Non-verbal reasoning questions appear in diagrammatic and pictorial form. Their function is to develop core cognitive skills, including logic and reasoning, visual memory, short/long term memory and processing speed of the brain.
With developed cognitive skills, children can process new information as they learn and have a deeper understanding of alternative perspectives by identifying relationships, similarities and differences between subjects being presented due to their enhanced thinking abilities.
Such test are also called diagrammatic or abstract reasoning tests. Non-verbal reasoning involves the ability to understand and analyse visual information and solve problems using visual reasoning.For example: identifying the relationships, similarities and differences between shapes and patterns, recognizing visual sequences and relationships between objects, and remembering these. It helps students to analyse and solve complex problems without relying upon or being limited by language.
These tests don't require reading so they can give insight into the abilities of those who find literacy challenging, those lacking motivation, whose first language isn't English and those with specific learning difficulties.
They involve the ability to reason with novel material, without the need to draw on learned knowledge and measure how easily you may acquire new concepts in subjects such as mathematics, physics, computing, engineering, science, design and technology, architecture. This type of assessment is also being used by employers in the fields of science, engineering, technology and other jobs which involve working with visual information such as air traffic control.
Leaders are Readers teach Non Verbal Reasoning and develop children’s cognitive skills in our programme syllabus. This is in preparation for 7+ and 11+ entrance exam requirements (of grammar and independent schools), but as outlined above – to empower your child to think effectively for the challenges they may face ahead of them, especially in the fast-changing world and job market we live in. Click link to attend our open day, where you discuss any question you might have with our centre managers: Open days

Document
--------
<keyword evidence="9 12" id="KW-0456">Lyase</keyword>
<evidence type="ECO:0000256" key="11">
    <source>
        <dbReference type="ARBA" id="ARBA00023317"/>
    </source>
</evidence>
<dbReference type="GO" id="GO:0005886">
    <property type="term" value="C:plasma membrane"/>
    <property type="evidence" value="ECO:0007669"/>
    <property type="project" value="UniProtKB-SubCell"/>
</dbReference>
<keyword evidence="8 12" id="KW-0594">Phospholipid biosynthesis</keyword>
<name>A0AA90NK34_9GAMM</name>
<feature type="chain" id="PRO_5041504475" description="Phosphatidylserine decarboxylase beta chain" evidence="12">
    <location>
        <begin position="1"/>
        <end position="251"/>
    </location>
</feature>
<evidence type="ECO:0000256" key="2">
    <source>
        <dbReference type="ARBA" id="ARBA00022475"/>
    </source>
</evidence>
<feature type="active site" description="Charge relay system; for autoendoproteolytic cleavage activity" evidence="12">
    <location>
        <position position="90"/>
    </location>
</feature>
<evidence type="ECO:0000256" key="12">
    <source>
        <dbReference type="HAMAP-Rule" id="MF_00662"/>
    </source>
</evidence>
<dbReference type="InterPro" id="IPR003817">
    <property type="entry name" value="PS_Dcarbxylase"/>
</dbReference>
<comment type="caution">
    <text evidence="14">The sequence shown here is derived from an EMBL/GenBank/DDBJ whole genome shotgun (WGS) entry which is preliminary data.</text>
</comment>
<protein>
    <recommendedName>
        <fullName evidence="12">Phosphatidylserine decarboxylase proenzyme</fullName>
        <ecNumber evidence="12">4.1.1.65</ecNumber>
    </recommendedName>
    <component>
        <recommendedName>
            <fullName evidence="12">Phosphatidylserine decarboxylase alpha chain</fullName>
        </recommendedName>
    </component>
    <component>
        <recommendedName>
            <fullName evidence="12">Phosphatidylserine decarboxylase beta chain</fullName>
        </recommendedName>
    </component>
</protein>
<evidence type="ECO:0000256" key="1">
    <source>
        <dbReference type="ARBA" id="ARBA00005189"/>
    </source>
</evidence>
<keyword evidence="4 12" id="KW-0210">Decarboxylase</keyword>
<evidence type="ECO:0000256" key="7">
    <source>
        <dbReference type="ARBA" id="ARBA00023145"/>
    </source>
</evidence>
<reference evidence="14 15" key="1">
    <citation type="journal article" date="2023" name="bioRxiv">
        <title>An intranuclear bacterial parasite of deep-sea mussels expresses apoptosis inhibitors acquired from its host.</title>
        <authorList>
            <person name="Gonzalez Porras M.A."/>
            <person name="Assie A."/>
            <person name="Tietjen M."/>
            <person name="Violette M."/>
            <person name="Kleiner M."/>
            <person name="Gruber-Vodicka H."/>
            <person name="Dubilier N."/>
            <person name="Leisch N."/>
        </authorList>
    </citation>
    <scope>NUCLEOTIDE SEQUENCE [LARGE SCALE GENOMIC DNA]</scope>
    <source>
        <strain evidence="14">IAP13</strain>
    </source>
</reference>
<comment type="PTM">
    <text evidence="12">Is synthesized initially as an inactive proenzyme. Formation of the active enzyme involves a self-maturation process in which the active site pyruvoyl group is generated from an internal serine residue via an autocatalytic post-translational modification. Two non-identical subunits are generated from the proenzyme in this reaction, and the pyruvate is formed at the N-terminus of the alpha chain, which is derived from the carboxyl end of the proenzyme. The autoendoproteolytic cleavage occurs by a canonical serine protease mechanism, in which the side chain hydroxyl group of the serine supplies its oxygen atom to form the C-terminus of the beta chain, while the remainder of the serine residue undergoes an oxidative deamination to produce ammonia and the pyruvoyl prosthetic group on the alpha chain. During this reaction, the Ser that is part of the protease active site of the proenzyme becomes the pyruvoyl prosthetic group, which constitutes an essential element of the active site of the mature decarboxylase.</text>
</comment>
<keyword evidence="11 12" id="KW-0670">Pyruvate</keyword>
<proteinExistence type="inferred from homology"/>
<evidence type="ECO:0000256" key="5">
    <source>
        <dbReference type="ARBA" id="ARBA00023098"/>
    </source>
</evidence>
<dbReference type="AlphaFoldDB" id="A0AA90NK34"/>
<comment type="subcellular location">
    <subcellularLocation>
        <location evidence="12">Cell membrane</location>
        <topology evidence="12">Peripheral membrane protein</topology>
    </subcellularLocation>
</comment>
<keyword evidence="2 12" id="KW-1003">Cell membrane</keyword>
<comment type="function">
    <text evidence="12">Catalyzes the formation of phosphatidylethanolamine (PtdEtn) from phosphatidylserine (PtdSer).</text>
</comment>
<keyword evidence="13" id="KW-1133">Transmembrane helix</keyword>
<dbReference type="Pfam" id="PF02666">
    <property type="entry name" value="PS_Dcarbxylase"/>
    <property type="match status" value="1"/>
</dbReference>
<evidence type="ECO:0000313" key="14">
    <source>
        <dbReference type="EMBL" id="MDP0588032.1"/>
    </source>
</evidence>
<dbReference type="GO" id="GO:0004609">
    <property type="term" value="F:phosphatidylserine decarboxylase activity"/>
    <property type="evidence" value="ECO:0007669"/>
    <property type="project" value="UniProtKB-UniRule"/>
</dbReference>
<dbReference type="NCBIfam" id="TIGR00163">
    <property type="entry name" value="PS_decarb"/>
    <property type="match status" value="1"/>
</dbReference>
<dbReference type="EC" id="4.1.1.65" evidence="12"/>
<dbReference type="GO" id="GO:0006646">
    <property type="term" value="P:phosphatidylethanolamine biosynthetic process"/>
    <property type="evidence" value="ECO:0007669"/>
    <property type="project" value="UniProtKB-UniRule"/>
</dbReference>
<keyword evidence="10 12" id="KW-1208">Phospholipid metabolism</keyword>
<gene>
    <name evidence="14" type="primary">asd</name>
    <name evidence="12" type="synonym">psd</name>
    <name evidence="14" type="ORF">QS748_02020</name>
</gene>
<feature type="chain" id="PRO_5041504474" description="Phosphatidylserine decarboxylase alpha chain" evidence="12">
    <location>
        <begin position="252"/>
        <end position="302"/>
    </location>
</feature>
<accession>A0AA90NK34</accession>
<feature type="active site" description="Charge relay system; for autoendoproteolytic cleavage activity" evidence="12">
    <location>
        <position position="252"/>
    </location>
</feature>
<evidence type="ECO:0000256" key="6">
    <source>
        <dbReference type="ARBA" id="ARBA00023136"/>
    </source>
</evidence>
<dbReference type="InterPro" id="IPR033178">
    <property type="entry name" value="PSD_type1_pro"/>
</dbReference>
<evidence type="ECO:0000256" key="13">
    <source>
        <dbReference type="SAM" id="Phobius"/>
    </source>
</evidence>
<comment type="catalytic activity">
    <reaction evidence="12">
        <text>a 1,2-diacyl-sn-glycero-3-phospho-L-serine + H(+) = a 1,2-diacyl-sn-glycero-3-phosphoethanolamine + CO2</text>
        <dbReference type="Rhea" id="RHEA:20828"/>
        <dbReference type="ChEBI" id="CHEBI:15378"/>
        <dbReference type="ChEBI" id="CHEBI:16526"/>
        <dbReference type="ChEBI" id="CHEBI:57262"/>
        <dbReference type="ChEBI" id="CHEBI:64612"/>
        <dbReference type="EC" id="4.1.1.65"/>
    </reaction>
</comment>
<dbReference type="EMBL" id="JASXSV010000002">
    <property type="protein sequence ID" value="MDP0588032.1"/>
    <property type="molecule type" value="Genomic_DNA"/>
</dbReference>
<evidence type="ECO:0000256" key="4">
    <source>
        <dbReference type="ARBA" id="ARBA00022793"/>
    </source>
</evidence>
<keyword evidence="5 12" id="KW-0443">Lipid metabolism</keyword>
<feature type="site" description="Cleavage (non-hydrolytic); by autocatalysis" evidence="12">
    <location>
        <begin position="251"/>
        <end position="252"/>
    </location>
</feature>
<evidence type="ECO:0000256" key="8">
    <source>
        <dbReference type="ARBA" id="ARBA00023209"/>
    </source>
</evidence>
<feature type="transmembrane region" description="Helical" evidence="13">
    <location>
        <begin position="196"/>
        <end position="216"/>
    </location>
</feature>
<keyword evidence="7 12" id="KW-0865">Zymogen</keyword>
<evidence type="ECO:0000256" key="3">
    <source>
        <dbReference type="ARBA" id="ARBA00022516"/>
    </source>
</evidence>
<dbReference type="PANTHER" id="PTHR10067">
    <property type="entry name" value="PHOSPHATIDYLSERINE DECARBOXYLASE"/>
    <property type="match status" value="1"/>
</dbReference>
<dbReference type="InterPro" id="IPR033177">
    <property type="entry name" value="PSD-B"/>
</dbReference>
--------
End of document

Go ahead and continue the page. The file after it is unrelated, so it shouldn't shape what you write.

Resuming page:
Diagrammatic and spatial reasoning are different but frequently confused.
Diagrammatic reasoning (also called abstract reasoning) tests provide good measures of general intelligence. They involve evaluating processes represented via diagrams, understanding logical rules and process diagrams and identifying causes. Abstract reasoning is used where the ability to cope with complexity and deal with novelty is required rather than relying on previous experience.
Spatial reasoning tests predict the ability to work with complex plans. Spatial reasoning involves mentally rotating two dimensional representations of three dimensional shapes. It is needed in engineering settings, architecture and interior design.
Further useful links: http://www.kent.ac.uk/careers/tests/spatialtest.htm
Sometimes, parents opt to keep their children out of the formal school environment and have them taught at home instead. This was something that many people couldn’t fathom a while back, but in recent times, the idea has taken its
READ THIS ARTICLE
As the countdown begins for your child to go back to school, the panic sets in all over again, as it did at the beginning of the break. Is your child going back to its old school, or is he/she
READ THIS ARTICLE
Learning Objectives (LO) are commonly used in classes across the UK, but do they guarantee that learning has taken place in all cases? Are some pupils copying the LO and assuming that by writing it out learning will take place, whether they
READ THIS ARTICLE